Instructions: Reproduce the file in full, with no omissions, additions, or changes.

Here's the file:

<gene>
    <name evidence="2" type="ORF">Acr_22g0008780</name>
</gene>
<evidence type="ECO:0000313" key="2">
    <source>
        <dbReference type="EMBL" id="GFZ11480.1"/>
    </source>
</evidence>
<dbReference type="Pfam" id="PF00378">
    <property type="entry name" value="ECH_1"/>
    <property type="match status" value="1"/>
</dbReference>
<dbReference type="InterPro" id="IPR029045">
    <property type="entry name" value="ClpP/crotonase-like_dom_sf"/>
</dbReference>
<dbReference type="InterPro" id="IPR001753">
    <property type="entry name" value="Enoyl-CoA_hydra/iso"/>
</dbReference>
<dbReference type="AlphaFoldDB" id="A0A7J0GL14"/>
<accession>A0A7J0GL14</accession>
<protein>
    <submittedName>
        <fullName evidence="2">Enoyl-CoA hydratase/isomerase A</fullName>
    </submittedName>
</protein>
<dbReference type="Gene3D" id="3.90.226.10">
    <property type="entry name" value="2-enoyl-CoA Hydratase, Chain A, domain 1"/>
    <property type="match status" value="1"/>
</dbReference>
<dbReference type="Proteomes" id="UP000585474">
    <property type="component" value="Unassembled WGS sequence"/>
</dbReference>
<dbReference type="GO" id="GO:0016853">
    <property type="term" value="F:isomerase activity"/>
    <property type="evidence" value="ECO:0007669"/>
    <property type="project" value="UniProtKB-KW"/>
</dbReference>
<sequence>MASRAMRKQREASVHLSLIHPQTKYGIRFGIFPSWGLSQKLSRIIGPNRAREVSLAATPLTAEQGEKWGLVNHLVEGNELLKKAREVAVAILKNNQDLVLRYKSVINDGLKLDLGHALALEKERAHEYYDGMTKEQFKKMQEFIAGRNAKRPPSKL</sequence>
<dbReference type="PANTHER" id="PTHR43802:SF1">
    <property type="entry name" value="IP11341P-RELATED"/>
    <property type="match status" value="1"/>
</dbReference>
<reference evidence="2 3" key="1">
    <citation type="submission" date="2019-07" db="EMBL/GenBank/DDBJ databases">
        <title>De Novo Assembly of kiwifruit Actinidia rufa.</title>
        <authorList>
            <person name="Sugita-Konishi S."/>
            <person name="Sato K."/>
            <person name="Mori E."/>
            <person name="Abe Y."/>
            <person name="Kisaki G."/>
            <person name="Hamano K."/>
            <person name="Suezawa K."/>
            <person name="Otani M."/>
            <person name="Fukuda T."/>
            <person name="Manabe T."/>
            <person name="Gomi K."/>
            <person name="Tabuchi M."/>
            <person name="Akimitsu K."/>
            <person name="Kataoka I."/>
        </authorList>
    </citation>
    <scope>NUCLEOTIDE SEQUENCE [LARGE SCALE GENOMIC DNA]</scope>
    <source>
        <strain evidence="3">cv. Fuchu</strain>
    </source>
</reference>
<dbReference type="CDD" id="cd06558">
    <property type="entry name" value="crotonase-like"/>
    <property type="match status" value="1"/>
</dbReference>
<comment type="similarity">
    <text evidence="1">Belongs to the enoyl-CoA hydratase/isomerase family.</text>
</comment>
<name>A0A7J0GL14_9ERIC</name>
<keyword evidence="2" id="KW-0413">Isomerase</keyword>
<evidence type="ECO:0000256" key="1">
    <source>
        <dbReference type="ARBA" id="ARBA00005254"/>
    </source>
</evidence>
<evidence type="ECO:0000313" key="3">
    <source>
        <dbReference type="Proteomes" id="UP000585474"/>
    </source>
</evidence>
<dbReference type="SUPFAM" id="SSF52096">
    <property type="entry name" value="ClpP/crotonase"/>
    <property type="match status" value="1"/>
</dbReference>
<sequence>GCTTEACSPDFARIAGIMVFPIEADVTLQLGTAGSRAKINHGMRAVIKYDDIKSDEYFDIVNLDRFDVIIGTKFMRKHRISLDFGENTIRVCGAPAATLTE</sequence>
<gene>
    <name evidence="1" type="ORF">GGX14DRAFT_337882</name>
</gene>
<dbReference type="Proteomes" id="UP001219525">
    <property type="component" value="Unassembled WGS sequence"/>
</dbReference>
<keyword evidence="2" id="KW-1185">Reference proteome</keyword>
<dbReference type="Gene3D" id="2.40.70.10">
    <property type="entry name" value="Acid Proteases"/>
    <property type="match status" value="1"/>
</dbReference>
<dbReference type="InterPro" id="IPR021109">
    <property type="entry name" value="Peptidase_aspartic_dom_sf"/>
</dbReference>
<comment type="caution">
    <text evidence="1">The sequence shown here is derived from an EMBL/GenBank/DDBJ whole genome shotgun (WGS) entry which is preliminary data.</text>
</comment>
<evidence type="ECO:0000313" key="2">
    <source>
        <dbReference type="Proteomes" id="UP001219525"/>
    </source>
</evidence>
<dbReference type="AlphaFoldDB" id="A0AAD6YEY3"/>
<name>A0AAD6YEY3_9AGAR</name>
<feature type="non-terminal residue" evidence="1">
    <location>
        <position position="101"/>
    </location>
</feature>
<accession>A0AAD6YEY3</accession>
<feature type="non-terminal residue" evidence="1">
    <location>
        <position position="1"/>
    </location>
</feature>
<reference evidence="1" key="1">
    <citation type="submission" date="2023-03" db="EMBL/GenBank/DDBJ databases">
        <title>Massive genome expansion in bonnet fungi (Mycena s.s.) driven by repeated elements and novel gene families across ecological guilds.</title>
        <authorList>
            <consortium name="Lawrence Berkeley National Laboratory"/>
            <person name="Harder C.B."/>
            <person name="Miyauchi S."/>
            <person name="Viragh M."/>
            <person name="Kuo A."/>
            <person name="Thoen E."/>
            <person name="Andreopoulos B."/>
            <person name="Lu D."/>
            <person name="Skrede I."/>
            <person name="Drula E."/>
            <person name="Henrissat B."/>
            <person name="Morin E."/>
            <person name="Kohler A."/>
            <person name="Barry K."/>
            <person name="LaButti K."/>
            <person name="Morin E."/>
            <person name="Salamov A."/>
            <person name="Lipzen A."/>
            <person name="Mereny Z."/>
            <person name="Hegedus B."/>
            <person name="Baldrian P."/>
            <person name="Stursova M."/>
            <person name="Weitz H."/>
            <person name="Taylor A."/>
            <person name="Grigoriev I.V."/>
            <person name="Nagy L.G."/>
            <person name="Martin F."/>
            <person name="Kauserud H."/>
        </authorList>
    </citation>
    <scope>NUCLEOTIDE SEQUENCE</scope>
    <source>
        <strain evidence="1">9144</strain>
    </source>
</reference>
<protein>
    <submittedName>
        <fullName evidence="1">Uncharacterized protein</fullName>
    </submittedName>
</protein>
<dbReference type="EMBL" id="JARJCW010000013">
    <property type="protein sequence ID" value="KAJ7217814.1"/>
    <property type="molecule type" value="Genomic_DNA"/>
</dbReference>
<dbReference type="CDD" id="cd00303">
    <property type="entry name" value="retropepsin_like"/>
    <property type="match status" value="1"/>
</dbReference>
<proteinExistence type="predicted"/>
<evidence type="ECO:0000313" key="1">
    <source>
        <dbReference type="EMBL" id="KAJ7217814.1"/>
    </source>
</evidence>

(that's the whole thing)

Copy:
<gene>
    <name evidence="2" type="ORF">Acr_22g0008780</name>
</gene>
<evidence type="ECO:0000313" key="2">
    <source>
        <dbReference type="EMBL" id="GFZ11480.1"/>
    </source>
</evidence>
<dbReference type="Pfam" id="PF00378">
    <property type="entry name" value="ECH_1"/>
    <property type="match status" value="1"/>
</dbReference>
<dbReference type="InterPro" id="IPR029045">
    <property type="entry name" value="ClpP/crotonase-like_dom_sf"/>
</dbReference>
<dbReference type="InterPro" id="IPR001753">
    <property type="entry name" value="Enoyl-CoA_hydra/iso"/>
</dbReference>
<dbReference type="AlphaFoldDB" id="A0A7J0GL14"/>
<accession>A0A7J0GL14</accession>
<protein>
    <submittedName>
        <fullName evidence="2">Enoyl-CoA hydratase/isomerase A</fullName>
    </submittedName>
</protein>
<dbReference type="Gene3D" id="3.90.226.10">
    <property type="entry name" value="2-enoyl-CoA Hydratase, Chain A, domain 1"/>
    <property type="match status" value="1"/>
</dbReference>
<dbReference type="Proteomes" id="UP000585474">
    <property type="component" value="Unassembled WGS sequence"/>
</dbReference>
<dbReference type="GO" id="GO:0016853">
    <property type="term" value="F:isomerase activity"/>
    <property type="evidence" value="ECO:0007669"/>
    <property type="project" value="UniProtKB-KW"/>
</dbReference>
<sequence>MASRAMRKQREASVHLSLIHPQTKYGIRFGIFPSWGLSQKLSRIIGPNRAREVSLAATPLTAEQGEKWGLVNHLVEGNELLKKAREVAVAILKNNQDLVLRYKSVINDGLKLDLGHALALEKERAHEYYDGMTKEQFKKMQEFIAGRNAKRPPSKL</sequence>
<dbReference type="PANTHER" id="PTHR43802:SF1">
    <property type="entry name" value="IP11341P-RELATED"/>
    <property type="match status" value="1"/>
</dbReference>
<reference evidence="2 3" key="1">
    <citation type="submission" date="2019-07" db="EMBL/GenBank/DDBJ databases">
        <title>De Novo Assembly of kiwifruit Actinidia rufa.</title>
        <authorList>
            <person name="Sugita-Konishi S."/>
            <person name="Sato K."/>
            <person name="Mori E."/>
            <person name="Abe Y."/>
            <person name="Kisaki G."/>
            <person name="Hamano K."/>
            <person name="Suezawa K."/>
            <person name="Otani M."/>
            <person name="Fukuda T."/>
            <person name="Manabe T."/>
            <person name="Gomi K."/>
            <person name="Tabuchi M."/>
            <person name="Akimitsu K."/>
            <person name="Kataoka I."/>
        </authorList>
    </citation>
    <scope>NUCLEOTIDE SEQUENCE [LARGE SCALE GENOMIC DNA]</scope>
    <source>
        <strain evidence="3">cv. Fuchu</strain>
    </source>
</reference>
<dbReference type="CDD" id="cd06558">
    <property type="entry name" value="crotonase-like"/>
    <property type="match status" value="1"/>
</dbReference>
<comment type="similarity">
    <text evidence="1">Belongs to the enoyl-CoA hydratase/isomerase family.</text>
</comment>
<name>A0A7J0GL14_9ERIC</name>
<keyword evidence="2" id="KW-0413">Isomerase</keyword>
<evidence type="ECO:0000256" key="1">
    <source>
        <dbReference type="ARBA" id="ARBA00005254"/>
    </source>
</evidence>
<evidence type="ECO:0000313" key="3">
    <source>
        <dbReference type="Proteomes" id="UP000585474"/>
    </source>
</evidence>
<dbReference type="SUPFAM" id="SSF52096">
    <property type="entry name" value="ClpP/crotonase"/>
    <property type="match status" value="1"/>
</dbReference>
<sequence>GCTTEACSPDFARIAGIMVFPIEADVTLQLGTAGSRAKINHGMRAVIKYDDIKSDEYFDIVNLDRFDVIIGTKFMRKHRISLDFGENTIRVCGAPAATLTE</sequence>
<gene>
    <name evidence="1" type="ORF">GGX14DRAFT_337882</name>
</gene>
<dbReference type="Proteomes" id="UP001219525">
    <property type="component" value="Unassembled WGS sequence"/>
</dbReference>
<keyword evidence="2" id="KW-1185">Reference proteome</keyword>
<dbReference type="Gene3D" id="2.40.70.10">
    <property type="entry name" value="Acid Proteases"/>
    <property type="match status" value="1"/>
</dbReference>
<dbReference type="InterPro" id="IPR021109">
    <property type="entry name" value="Peptidase_aspartic_dom_sf"/>
</dbReference>
<comment type="caution">
    <text evidence="1">The sequence shown here is derived from an EMBL/GenBank/DDBJ whole genome shotgun (WGS) entry which is preliminary data.</text>
</comment>
<evidence type="ECO:0000313" key="2">
    <source>
        <dbReference type="Proteomes" id="UP001219525"/>
    </source>
</evidence>
<dbReference type="AlphaFoldDB" id="A0AAD6YEY3"/>
<name>A0AAD6YEY3_9AGAR</name>
<feature type="non-terminal residue" evidence="1">
    <location>
        <position position="101"/>
    </location>
</feature>
<accession>A0AAD6YEY3</accession>
<feature type="non-terminal residue" evidence="1">
    <location>
        <position position="1"/>
    </location>
</feature>
<reference evidence="1" key="1">
    <citation type="submission" date="2023-03" db="EMBL/GenBank/DDBJ databases">
        <title>Massive genome expansion in bonnet fungi (Mycena s.s.) driven by repeated elements and novel gene families across ecological guilds.</title>
        <authorList>
            <consortium name="Lawrence Berkeley National Laboratory"/>
            <person name="Harder C.B."/>
            <person name="Miyauchi S."/>
            <person name="Viragh M."/>
            <person name="Kuo A."/>
            <person name="Thoen E."/>
            <person name="Andreopoulos B."/>
            <person name="Lu D."/>
            <person name="Skrede I."/>
            <person name="Drula E."/>
            <person name="Henrissat B."/>
            <person name="Morin E."/>
            <person name="Kohler A."/>
            <person name="Barry K."/>
            <person name="LaButti K."/>
            <person name="Morin E."/>
            <person name="Salamov A."/>
            <person name="Lipzen A."/>
            <person name="Mereny Z."/>
            <person name="Hegedus B."/>
            <person name="Baldrian P."/>
            <person name="Stursova M."/>
            <person name="Weitz H."/>
            <person name="Taylor A."/>
            <person name="Grigoriev I.V."/>
            <person name="Nagy L.G."/>
            <person name="Martin F."/>
            <person name="Kauserud H."/>
        </authorList>
    </citation>
    <scope>NUCLEOTIDE SEQUENCE</scope>
    <source>
        <strain evidence="1">9144</strain>
    </source>
</reference>
<protein>
    <submittedName>
        <fullName evidence="1">Uncharacterized protein</fullName>
    </submittedName>
</protein>
<dbReference type="EMBL" id="JARJCW010000013">
    <property type="protein sequence ID" value="KAJ7217814.1"/>
    <property type="molecule type" value="Genomic_DNA"/>
</dbReference>
<dbReference type="CDD" id="cd00303">
    <property type="entry name" value="retropepsin_like"/>
    <property type="match status" value="1"/>
</dbReference>
<proteinExistence type="predicted"/>
<evidence type="ECO:0000313" key="1">
    <source>
        <dbReference type="EMBL" id="KAJ7217814.1"/>
    </source>
</evidence>